Study Questions Whether the High Price of Ocrevus is Warranted


Researchers suggest a head-to-head comparative effectiveness study of Ocrevus and Rituxan/biosimilars in patients with multiple sclerosis is needed for payers to negotiate prices for these therapies.

Medicare and Medicaid could have saved about $2.5 billion if the multiple sclerosis therapy Ocrevus (ocrelizumab) was priced similar to Rituxan (rituximab) and its biosimilars, according to a research letter recently published in JAMA Neurology

Ocrevus and Rituxan are monoclonal antibodies that target CD20-expressing B cells, which are immune cells that contribute to the myeline damage in multiple sclerosis. Both were developed by Genentech and Biogen. Ocrevus was approved specifically to treat multiple sclerosis. Rituxan and its biosimilars are FDA approved to treat non-Hodgkin’s lymphoma, chronic lymphocytic leukemia. But Rituxan and its biosimilars — Riabni, Ruxience, and Truxima — are used off-label to treat multiple sclerosis because of their ability to destroy B cells.

Benjamin M. Rome, M.D.,

Benjamin M. Rome, M.D.,

Benjamin M. Rome, M.D., a faculty member in the Division of Pharmacoepidemiology and Pharmacoeconomics at Brigham and Women’s Hospital, and his colleagues wanted to estimate the savings to Medicare and Medicaid if Ocrevus had been priced at the level of rituximab.

They measured quarterly prices for Ocrevus and Rituxan and three Rituxan biosimilars from 2018 to 2021. Researchers excluded two newer anti-CD20 mAbs for multiple sclerosis: Briumvi (ublituximab-xiiy), which was approved after the study period, and Kesimpt (ofatumumab), which had limited Medicare and Medicaid use through 2021.

In Medicare, researchers used average sales prices to determine Medicare Part B reimbursement; in Medicaid, they estimated net prices accounting for statutory discounts. Use and spending data were obtained from the Medicare Part B drug dashboard and Medicaid State Drug Utilization Data. They then estimated savings based on differences between net Ocrevus spending and hypothetical spending at the lowest rituximab price.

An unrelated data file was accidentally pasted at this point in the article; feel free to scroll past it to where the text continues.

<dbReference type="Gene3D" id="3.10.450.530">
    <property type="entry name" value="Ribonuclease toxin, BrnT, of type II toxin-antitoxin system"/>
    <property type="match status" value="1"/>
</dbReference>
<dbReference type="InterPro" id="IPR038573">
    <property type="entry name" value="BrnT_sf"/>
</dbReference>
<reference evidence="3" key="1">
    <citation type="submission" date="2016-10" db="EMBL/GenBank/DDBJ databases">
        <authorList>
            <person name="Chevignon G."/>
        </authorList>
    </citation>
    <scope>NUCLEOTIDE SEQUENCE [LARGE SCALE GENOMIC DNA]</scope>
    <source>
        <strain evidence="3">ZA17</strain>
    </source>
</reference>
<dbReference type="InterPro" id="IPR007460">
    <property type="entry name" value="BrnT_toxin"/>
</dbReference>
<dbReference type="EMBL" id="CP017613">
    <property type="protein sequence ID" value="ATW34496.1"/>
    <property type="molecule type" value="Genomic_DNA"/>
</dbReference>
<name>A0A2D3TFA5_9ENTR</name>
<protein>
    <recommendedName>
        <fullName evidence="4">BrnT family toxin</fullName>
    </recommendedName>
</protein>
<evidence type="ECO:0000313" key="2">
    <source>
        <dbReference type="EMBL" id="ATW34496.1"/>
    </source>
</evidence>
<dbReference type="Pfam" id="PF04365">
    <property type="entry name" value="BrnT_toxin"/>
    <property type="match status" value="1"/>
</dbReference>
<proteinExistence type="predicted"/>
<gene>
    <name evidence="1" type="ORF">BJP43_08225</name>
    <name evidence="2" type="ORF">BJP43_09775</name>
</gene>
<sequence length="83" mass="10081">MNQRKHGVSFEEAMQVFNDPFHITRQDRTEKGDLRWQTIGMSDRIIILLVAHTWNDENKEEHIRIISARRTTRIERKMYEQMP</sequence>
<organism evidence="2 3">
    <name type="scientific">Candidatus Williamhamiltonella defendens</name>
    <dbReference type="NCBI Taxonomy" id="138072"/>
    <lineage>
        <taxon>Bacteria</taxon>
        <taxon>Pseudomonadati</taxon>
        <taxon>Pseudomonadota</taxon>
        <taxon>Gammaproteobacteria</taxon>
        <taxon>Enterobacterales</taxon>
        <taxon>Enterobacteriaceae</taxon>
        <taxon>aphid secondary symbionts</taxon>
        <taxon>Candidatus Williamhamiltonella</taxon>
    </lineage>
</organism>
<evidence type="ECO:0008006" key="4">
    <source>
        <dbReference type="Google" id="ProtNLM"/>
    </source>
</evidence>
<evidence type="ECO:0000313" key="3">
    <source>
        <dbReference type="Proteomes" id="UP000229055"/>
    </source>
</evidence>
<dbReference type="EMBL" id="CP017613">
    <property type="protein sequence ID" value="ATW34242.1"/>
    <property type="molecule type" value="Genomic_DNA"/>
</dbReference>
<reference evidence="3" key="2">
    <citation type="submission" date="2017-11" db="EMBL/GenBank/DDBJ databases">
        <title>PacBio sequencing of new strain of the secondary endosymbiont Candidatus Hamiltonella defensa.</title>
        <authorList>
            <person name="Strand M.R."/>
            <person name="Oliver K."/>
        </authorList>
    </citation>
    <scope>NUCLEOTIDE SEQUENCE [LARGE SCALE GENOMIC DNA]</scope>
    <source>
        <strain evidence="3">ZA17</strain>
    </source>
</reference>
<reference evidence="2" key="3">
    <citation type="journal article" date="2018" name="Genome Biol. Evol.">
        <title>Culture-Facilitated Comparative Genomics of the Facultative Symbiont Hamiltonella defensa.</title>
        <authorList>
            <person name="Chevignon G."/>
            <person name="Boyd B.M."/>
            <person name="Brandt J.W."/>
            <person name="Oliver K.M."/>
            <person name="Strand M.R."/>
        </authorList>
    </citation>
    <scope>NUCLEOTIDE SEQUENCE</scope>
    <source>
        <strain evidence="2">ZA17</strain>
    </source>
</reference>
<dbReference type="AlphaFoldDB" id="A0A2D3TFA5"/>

What they found was that prices for branded Ocrevus and Rituxan both decreased during from 2018 to 2021. Rituximab biosimilars were less expensive than the brand-name version in Medicare, but in Medicaid the brand-name version had lower net prices after accounting for large inflationary rebates.

The annual price of Ocrevus was more than four times higher than that for rituximab in Medicare — $69,949 compared with $11,759 for the lowest cost rituximab in the fourth quarter of 2021. In Medicaid, the price of annual price of Ocrevus was eight times higher — $47,671 compared $5,893 for the lowest cost rituximab in the fourth quarter of 2021.

The researchers also saw that from 2018 to 2021, the use of Ocrevus increased by 35% in Medicare and by 152% in Medicaid. During this time, Ocrevus spending totaled $2.5 billion in Medicare and $670 million in Medicaid.

The researchers suggest that had Ocrevus’ net price been consistent with rituximab, savings for Medicare and Medicaid would have been $1.9 billion (76%) and $590 million (86%), respectively.

Researchers in this paper point to a recent study in JAMA Neurology that showed that rituximab is not inferior to Ocrevus, and they said they the high price of Ocrevus is not justified based on comparative effectiveness.

“This study shows a clear example of why it is important for U.S. policy makers and insurers to consider the comparative effectiveness of drugs when negotiating prices,” Rome told Formulary Watch. “In cases where there is no evidence that one drug is safer or more effective than a less expensive alternative, its price should not be substantially higher.”

Rome said the study only measured the use of Ocrevus and they did not have data for the off-label use of rituximab for patients with multiple sclerosis. Researchers are working to gather and assess that data as well.

Other limitations include the possibility of overestimating Medicaid prices by not accounting for best-price discounts and not accounting for manufacturer patient assistance programs that could offset the 20% Medicare coinsurance for some patients.

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